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Evidence-Based Practice: Levels of Evidence

  Levels of Evidence

Levels of Evidence
are determined by the following:

1. Strength of Evidence: confidence that the evidence is a true measure

2. Quality of Evidence: minimization of bias

3. Statistical Precision: degree of certainty about the existence of a true measured effect

4. Size of Effect: how much of an effect is above 'No Apparent Effect' for clinically relevant benefits (no harms)

5. Relevance of Evidence: appropriateness of the outcome measure; usefulness in measuring benefits / harms

Highest Level of Evidence -- systematic review of all relevant randomized controlled trials (RCTs).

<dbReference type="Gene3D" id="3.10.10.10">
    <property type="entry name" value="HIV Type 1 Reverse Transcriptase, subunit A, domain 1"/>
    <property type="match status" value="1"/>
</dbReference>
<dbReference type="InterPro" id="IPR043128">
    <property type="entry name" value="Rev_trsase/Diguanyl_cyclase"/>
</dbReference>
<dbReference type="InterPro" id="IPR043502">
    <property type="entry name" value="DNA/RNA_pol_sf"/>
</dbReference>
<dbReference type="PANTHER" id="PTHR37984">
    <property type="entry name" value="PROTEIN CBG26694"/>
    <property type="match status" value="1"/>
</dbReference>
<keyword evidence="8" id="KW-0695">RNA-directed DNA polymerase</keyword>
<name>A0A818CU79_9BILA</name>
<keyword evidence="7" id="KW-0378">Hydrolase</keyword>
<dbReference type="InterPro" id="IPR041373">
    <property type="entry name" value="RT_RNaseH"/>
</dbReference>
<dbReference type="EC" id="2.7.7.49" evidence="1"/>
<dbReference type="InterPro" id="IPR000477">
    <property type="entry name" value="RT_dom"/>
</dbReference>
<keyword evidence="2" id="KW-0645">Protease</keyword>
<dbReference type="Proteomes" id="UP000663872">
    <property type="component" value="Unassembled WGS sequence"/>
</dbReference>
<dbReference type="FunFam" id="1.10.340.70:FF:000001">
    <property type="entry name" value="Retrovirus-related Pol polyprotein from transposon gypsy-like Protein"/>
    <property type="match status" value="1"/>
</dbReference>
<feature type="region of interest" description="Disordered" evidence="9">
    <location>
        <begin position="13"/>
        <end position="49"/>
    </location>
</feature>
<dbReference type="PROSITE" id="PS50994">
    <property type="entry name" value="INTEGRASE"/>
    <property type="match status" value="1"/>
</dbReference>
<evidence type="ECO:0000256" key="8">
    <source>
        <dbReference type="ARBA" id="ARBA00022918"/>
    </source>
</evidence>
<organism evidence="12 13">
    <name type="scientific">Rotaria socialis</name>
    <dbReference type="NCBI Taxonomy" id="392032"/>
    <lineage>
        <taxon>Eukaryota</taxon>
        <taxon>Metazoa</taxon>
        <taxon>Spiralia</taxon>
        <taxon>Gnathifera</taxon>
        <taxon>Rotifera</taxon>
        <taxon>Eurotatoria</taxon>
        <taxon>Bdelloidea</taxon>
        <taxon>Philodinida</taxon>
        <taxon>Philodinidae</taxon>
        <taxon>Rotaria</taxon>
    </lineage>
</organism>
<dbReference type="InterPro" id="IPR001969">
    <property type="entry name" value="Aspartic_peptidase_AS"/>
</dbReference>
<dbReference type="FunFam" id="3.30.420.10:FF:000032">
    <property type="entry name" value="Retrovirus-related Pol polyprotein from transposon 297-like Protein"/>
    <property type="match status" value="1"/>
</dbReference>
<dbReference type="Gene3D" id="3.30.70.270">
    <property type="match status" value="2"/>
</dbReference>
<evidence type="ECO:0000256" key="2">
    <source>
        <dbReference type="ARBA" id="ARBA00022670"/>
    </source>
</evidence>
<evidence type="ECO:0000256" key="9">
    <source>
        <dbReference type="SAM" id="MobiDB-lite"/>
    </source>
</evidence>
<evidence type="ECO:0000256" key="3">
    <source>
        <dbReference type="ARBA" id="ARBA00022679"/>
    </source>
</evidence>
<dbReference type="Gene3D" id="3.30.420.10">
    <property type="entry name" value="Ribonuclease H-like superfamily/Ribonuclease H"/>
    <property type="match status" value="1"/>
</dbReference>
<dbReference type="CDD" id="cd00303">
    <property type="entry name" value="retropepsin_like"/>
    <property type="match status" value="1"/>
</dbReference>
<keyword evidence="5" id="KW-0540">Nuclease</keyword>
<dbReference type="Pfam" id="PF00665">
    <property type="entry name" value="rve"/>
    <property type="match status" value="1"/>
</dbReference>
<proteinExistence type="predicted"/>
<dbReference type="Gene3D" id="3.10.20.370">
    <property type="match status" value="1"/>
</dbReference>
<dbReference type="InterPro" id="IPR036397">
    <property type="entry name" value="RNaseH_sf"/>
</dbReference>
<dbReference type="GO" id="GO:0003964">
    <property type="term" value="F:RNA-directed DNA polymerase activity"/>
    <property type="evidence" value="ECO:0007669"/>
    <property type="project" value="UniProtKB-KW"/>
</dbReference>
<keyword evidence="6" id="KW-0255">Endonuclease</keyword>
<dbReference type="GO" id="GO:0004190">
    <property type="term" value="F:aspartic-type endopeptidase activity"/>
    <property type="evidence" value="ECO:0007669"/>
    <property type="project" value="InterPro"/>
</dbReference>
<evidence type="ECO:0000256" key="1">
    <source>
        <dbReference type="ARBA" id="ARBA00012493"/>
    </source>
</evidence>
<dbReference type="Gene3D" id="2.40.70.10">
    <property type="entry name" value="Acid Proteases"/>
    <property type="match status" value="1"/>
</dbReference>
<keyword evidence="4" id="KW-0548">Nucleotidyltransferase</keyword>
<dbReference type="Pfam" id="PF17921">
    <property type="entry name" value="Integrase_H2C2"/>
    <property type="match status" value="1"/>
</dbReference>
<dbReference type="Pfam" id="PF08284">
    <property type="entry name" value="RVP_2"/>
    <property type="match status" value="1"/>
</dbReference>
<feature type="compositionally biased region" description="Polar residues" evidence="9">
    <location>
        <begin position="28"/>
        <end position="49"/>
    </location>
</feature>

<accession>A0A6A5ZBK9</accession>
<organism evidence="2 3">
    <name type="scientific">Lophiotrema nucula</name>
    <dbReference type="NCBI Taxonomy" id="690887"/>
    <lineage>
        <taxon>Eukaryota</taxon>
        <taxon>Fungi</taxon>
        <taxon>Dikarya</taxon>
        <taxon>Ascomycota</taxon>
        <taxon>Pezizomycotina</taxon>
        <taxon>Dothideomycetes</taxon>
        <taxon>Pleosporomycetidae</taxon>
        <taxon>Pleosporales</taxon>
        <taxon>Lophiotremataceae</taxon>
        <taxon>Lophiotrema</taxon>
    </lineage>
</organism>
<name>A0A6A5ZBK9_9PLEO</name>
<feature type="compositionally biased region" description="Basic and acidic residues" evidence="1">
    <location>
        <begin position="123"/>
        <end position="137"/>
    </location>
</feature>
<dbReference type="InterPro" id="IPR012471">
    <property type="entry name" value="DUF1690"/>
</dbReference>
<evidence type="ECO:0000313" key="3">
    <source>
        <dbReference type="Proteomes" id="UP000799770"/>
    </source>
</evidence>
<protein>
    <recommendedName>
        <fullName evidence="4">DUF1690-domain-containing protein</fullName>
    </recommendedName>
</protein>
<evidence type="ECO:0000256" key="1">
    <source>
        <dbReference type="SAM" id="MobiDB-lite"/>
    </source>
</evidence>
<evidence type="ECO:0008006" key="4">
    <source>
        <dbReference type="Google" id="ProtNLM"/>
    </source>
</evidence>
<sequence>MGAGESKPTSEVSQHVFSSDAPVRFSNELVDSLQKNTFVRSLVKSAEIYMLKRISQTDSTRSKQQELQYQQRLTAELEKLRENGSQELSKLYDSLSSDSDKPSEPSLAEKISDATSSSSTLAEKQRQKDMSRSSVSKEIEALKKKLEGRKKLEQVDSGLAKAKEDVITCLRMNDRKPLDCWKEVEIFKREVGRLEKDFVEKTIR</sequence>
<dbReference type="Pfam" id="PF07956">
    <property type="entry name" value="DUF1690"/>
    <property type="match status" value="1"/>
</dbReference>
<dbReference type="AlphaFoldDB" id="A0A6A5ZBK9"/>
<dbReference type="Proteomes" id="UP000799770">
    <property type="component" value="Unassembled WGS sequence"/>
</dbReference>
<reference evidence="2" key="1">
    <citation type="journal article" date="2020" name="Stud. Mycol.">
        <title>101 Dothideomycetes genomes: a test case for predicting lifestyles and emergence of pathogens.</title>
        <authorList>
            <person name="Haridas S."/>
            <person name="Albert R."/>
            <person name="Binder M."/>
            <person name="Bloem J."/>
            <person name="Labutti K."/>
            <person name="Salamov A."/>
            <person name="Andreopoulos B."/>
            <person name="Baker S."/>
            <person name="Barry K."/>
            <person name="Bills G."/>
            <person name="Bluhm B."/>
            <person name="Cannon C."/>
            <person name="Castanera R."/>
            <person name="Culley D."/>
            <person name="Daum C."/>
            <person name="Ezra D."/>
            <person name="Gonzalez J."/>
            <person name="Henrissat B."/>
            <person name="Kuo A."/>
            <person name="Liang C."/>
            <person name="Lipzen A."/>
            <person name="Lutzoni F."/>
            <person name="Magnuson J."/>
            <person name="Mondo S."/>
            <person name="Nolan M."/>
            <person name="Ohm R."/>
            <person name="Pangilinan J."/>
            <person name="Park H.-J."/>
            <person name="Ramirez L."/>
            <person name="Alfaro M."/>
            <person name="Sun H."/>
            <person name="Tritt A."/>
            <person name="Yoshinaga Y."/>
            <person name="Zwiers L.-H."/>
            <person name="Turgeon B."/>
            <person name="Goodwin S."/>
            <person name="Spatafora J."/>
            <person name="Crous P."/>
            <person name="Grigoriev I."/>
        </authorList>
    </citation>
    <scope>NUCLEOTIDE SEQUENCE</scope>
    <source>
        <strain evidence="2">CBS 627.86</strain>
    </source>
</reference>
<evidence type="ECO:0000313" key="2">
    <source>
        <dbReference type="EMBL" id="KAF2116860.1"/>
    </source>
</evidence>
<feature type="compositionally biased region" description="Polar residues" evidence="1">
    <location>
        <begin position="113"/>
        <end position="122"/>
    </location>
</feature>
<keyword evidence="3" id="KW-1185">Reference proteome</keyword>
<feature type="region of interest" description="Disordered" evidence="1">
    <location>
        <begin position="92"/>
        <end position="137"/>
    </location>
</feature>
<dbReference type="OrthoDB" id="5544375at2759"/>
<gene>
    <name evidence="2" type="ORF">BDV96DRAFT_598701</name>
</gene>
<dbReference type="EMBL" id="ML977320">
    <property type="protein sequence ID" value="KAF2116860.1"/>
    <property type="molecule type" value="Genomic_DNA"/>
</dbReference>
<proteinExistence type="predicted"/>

Next Highest Level of Evidence -- at least one RCT on effectiveness
And so on... e.g. a pseudo-randomized trial  that assigns participants by alternating between groups by date of admission

Lower Levels of Evidence --
    non-randomized studies with control group running concurrently with intervention group
    non-randomized studies with intervention effects which are compared to previous / historical information
    single-case studies

Confidence Interval (CI):
Covers the likely range of true effect. (play of chance can skew results)

Evidence Pyramid Example

Evidence Pyramid: Dartmouth & Yale

More Examples of EBM / EBP Pyramids

Take a look at the following websites that offer unique versions of the Evidence Pyramid.